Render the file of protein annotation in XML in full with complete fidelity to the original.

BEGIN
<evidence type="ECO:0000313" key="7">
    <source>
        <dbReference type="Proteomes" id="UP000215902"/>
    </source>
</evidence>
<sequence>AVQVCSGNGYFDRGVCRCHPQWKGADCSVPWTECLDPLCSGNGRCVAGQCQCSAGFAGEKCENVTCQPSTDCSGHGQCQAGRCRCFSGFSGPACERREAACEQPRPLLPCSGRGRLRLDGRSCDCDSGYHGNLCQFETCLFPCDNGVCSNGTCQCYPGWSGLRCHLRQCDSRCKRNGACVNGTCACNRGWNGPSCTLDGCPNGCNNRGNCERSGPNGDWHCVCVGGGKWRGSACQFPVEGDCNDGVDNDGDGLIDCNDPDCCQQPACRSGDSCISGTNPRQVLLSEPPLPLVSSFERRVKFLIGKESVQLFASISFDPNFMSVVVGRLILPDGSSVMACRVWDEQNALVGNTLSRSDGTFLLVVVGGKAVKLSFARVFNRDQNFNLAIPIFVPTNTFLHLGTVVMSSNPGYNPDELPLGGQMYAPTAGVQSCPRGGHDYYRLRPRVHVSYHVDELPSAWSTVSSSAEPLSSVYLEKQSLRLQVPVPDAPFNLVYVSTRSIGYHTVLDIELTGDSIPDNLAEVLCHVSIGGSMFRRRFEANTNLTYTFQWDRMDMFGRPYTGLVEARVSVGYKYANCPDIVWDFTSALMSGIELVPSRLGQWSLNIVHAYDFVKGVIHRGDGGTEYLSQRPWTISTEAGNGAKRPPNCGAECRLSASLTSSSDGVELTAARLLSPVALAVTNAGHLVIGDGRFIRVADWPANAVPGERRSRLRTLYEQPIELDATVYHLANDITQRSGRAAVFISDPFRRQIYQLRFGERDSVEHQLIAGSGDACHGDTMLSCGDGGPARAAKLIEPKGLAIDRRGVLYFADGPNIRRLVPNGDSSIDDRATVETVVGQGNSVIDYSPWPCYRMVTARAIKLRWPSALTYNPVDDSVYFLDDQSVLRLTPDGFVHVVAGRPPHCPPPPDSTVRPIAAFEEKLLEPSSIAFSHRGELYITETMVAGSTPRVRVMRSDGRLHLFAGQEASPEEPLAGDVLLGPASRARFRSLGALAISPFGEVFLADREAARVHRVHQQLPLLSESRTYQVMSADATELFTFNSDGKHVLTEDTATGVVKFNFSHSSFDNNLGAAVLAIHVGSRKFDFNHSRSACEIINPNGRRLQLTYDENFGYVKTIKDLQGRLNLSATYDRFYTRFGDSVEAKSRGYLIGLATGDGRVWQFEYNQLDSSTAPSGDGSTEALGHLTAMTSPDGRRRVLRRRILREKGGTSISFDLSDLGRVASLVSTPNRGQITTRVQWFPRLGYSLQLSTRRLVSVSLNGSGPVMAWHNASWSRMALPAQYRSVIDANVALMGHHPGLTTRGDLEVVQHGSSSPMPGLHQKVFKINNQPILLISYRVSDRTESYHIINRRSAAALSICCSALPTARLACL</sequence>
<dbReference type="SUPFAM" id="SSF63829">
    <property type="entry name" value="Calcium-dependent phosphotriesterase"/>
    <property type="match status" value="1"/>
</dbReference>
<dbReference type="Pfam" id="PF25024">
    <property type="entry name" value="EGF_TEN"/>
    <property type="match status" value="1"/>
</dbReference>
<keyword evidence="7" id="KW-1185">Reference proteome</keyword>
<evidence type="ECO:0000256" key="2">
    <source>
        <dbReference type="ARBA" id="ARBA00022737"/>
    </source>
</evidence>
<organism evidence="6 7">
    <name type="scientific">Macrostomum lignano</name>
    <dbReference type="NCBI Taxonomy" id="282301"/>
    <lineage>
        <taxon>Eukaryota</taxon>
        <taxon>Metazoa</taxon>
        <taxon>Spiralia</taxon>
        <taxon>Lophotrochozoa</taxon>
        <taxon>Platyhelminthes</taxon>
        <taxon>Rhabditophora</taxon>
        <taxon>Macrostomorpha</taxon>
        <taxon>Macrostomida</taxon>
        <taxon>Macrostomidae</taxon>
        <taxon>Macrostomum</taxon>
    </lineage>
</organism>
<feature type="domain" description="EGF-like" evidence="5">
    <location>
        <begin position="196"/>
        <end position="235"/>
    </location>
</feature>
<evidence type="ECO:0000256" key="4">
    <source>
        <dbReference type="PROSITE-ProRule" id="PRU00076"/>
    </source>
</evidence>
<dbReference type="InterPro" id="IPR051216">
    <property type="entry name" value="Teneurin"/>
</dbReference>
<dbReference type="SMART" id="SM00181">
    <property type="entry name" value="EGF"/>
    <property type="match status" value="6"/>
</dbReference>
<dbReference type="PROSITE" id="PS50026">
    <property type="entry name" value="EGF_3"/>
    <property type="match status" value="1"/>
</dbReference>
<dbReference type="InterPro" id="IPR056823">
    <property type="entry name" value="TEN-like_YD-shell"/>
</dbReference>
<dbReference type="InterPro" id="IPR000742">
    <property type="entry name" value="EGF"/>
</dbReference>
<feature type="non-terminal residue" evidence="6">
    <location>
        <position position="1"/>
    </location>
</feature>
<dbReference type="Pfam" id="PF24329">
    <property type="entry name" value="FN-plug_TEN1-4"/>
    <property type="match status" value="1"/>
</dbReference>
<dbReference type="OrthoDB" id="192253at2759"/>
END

<evidence type="ECO:0000313" key="7">
    <source>
        <dbReference type="Proteomes" id="UP000215902"/>
    </source>
</evidence>
<sequence>AVQVCSGNGYFDRGVCRCHPQWKGADCSVPWTECLDPLCSGNGRCVAGQCQCSAGFAGEKCENVTCQPSTDCSGHGQCQAGRCRCFSGFSGPACERREAACEQPRPLLPCSGRGRLRLDGRSCDCDSGYHGNLCQFETCLFPCDNGVCSNGTCQCYPGWSGLRCHLRQCDSRCKRNGACVNGTCACNRGWNGPSCTLDGCPNGCNNRGNCERSGPNGDWHCVCVGGGKWRGSACQFPVEGDCNDGVDNDGDGLIDCNDPDCCQQPACRSGDSCISGTNPRQVLLSEPPLPLVSSFERRVKFLIGKESVQLFASISFDPNFMSVVVGRLILPDGSSVMACRVWDEQNALVGNTLSRSDGTFLLVVVGGKAVKLSFARVFNRDQNFNLAIPIFVPTNTFLHLGTVVMSSNPGYNPDELPLGGQMYAPTAGVQSCPRGGHDYYRLRPRVHVSYHVDELPSAWSTVSSSAEPLSSVYLEKQSLRLQVPVPDAPFNLVYVSTRSIGYHTVLDIELTGDSIPDNLAEVLCHVSIGGSMFRRRFEANTNLTYTFQWDRMDMFGRPYTGLVEARVSVGYKYANCPDIVWDFTSALMSGIELVPSRLGQWSLNIVHAYDFVKGVIHRGDGGTEYLSQRPWTISTEAGNGAKRPPNCGAECRLSASLTSSSDGVELTAARLLSPVALAVTNAGHLVIGDGRFIRVADWPANAVPGERRSRLRTLYEQPIELDATVYHLANDITQRSGRAAVFISDPFRRQIYQLRFGERDSVEHQLIAGSGDACHGDTMLSCGDGGPARAAKLIEPKGLAIDRRGVLYFADGPNIRRLVPNGDSSIDDRATVETVVGQGNSVIDYSPWPCYRMVTARAIKLRWPSALTYNPVDDSVYFLDDQSVLRLTPDGFVHVVAGRPPHCPPPPDSTVRPIAAFEEKLLEPSSIAFSHRGELYITETMVAGSTPRVRVMRSDGRLHLFAGQEASPEEPLAGDVLLGPASRARFRSLGALAISPFGEVFLADREAARVHRVHQQLPLLSESRTYQVMSADATELFTFNSDGKHVLTEDTATGVVKFNFSHSSFDNNLGAAVLAIHVGSRKFDFNHSRSACEIINPNGRRLQLTYDENFGYVKTIKDLQGRLNLSATYDRFYTRFGDSVEAKSRGYLIGLATGDGRVWQFEYNQLDSSTAPSGDGSTEALGHLTAMTSPDGRRRVLRRRILREKGGTSISFDLSDLGRVASLVSTPNRGQITTRVQWFPRLGYSLQLSTRRLVSVSLNGSGPVMAWHNASWSRMALPAQYRSVIDANVALMGHHPGLTTRGDLEVVQHGSSSPMPGLHQKVFKINNQPILLISYRVSDRTESYHIINRRSAAALSICCSALPTARLACL</sequence>
<dbReference type="SUPFAM" id="SSF63829">
    <property type="entry name" value="Calcium-dependent phosphotriesterase"/>
    <property type="match status" value="1"/>
</dbReference>
<dbReference type="Pfam" id="PF25024">
    <property type="entry name" value="EGF_TEN"/>
    <property type="match status" value="1"/>
</dbReference>
<keyword evidence="7" id="KW-1185">Reference proteome</keyword>
<evidence type="ECO:0000256" key="2">
    <source>
        <dbReference type="ARBA" id="ARBA00022737"/>
    </source>
</evidence>
<organism evidence="6 7">
    <name type="scientific">Macrostomum lignano</name>
    <dbReference type="NCBI Taxonomy" id="282301"/>
    <lineage>
        <taxon>Eukaryota</taxon>
        <taxon>Metazoa</taxon>
        <taxon>Spiralia</taxon>
        <taxon>Lophotrochozoa</taxon>
        <taxon>Platyhelminthes</taxon>
        <taxon>Rhabditophora</taxon>
        <taxon>Macrostomorpha</taxon>
        <taxon>Macrostomida</taxon>
        <taxon>Macrostomidae</taxon>
        <taxon>Macrostomum</taxon>
    </lineage>
</organism>
<feature type="domain" description="EGF-like" evidence="5">
    <location>
        <begin position="196"/>
        <end position="235"/>
    </location>
</feature>
<evidence type="ECO:0000256" key="4">
    <source>
        <dbReference type="PROSITE-ProRule" id="PRU00076"/>
    </source>
</evidence>
<dbReference type="InterPro" id="IPR051216">
    <property type="entry name" value="Teneurin"/>
</dbReference>
<dbReference type="SMART" id="SM00181">
    <property type="entry name" value="EGF"/>
    <property type="match status" value="6"/>
</dbReference>
<dbReference type="PROSITE" id="PS50026">
    <property type="entry name" value="EGF_3"/>
    <property type="match status" value="1"/>
</dbReference>
<dbReference type="InterPro" id="IPR056823">
    <property type="entry name" value="TEN-like_YD-shell"/>
</dbReference>
<dbReference type="InterPro" id="IPR000742">
    <property type="entry name" value="EGF"/>
</dbReference>
<feature type="non-terminal residue" evidence="6">
    <location>
        <position position="1"/>
    </location>
</feature>
<dbReference type="Pfam" id="PF24329">
    <property type="entry name" value="FN-plug_TEN1-4"/>
    <property type="match status" value="1"/>
</dbReference>
<dbReference type="OrthoDB" id="192253at2759"/>